Retirement Plans For The Small Business Owner

business (11)There is an overabundance of retirement financial groups all over the United States. For a small business owner a retirement solution for them and their employees is necessary and much needed. What are the retirement options a small business owner can have? The options are many according to financial planners all over the United States, the option is up to you and what you want to accomplished by retirement age.

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Retirement plans for small business owners

There are a lot of choices so figuring out what you need is crucial to ending up with the best strategy.

Americans ages 55 to 64 are fast becoming entrepreneurs. In fact, the share of new entrepreneurs in that age group grew from 14.3% to 23.4% from 1996 to 2012, according to the 2013 Kauffman Index of Entrepreneurial Activity.

And if you’re among that group of entrepreneurs who are trying to save for retirement while building your business there’s a plethora of plans from which to choose, including SEP-IRAs, SIMPLE-IRAs, SIMPLE 401(k)s, small-business owner 401(k)s, traditional 401(k)s, money purchase plans, profit-sharing plans, and defined benefit plans.

But which retirement plan might be best for you?

Small Business Administration Committing More Cash to SBIC Program

The U.S. Small Business Administration, which provides capital to private investment funds to back small businesses through its Small Business Investment Company program, is opening its wallet a bit wider these days.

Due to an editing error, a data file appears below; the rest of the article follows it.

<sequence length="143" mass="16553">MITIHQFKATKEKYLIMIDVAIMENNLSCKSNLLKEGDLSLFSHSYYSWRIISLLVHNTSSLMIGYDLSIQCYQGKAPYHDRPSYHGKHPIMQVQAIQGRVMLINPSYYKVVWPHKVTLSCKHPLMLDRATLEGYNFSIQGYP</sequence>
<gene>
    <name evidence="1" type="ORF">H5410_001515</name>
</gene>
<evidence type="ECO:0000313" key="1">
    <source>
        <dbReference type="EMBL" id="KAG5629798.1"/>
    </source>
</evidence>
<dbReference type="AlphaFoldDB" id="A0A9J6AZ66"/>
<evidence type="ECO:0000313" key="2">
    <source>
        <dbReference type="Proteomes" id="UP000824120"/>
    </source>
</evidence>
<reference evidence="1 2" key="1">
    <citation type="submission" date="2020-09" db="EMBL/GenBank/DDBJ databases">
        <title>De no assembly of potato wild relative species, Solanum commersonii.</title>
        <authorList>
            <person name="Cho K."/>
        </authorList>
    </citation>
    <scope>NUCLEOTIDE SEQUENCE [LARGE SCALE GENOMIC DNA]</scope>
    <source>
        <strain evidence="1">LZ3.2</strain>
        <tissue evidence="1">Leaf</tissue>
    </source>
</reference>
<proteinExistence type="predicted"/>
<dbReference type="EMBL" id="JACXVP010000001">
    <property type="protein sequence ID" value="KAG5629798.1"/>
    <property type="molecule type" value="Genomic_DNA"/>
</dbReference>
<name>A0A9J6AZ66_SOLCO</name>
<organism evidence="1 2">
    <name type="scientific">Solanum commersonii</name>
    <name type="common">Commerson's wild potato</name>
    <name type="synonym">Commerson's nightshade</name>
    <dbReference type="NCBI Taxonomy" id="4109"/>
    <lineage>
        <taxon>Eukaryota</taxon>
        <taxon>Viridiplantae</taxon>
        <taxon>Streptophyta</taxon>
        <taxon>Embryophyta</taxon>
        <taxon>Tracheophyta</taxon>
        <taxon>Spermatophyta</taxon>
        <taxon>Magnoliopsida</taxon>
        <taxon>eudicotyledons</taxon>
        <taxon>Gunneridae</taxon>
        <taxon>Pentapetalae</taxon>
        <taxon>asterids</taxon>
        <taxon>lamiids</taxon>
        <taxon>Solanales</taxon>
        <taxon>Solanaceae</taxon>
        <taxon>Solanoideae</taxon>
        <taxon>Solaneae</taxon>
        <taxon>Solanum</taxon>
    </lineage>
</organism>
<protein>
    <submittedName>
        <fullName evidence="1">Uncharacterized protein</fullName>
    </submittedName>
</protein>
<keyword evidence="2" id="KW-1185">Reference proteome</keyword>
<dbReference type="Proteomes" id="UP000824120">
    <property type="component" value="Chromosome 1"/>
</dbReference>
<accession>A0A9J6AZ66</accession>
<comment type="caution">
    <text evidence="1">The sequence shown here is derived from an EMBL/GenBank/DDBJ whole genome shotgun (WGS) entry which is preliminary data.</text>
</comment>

The SBA plans to increase its annual commitment to the SBIC program to $4 billion, up from $3 billion, said Javier Saade, associate administrator for the Office of Investment and Innovation of the SBA. Launched in 1958, the SBIC program is designed to help private investment firms augment capital raised from private sources to back small businesses. A popular format of the SBIC program calls for the administration to match each dollar of equity capital that funds receive from private investors with two dollars of public funding in the form of debt.

Another Sign Your Next Small Business Loan Won’t Come From a Bank

Here’s more evidence of the growing market for alternative small business loans: OnDeck, an online lender that makes term loans up to $250,000, generated $65 million in revenue in 2013, Chief Executive Officer Noah Breslow said yesterday. He noted that’s up two and a half times from the year before. The increase comes after a report earlier this year estimating that nonbank lenders including OnDeck loaned about $3 billion to small business owners in 2013.

In a press release today, OnDeck said it received four times as many loan requests from residential construction contractors in 2013 compared with the year before, echoing research from Experian (EXPN:LN) and Moody’s Analytics (MCO) that’s highlighted a connection between rebounding housing markets and small business growth.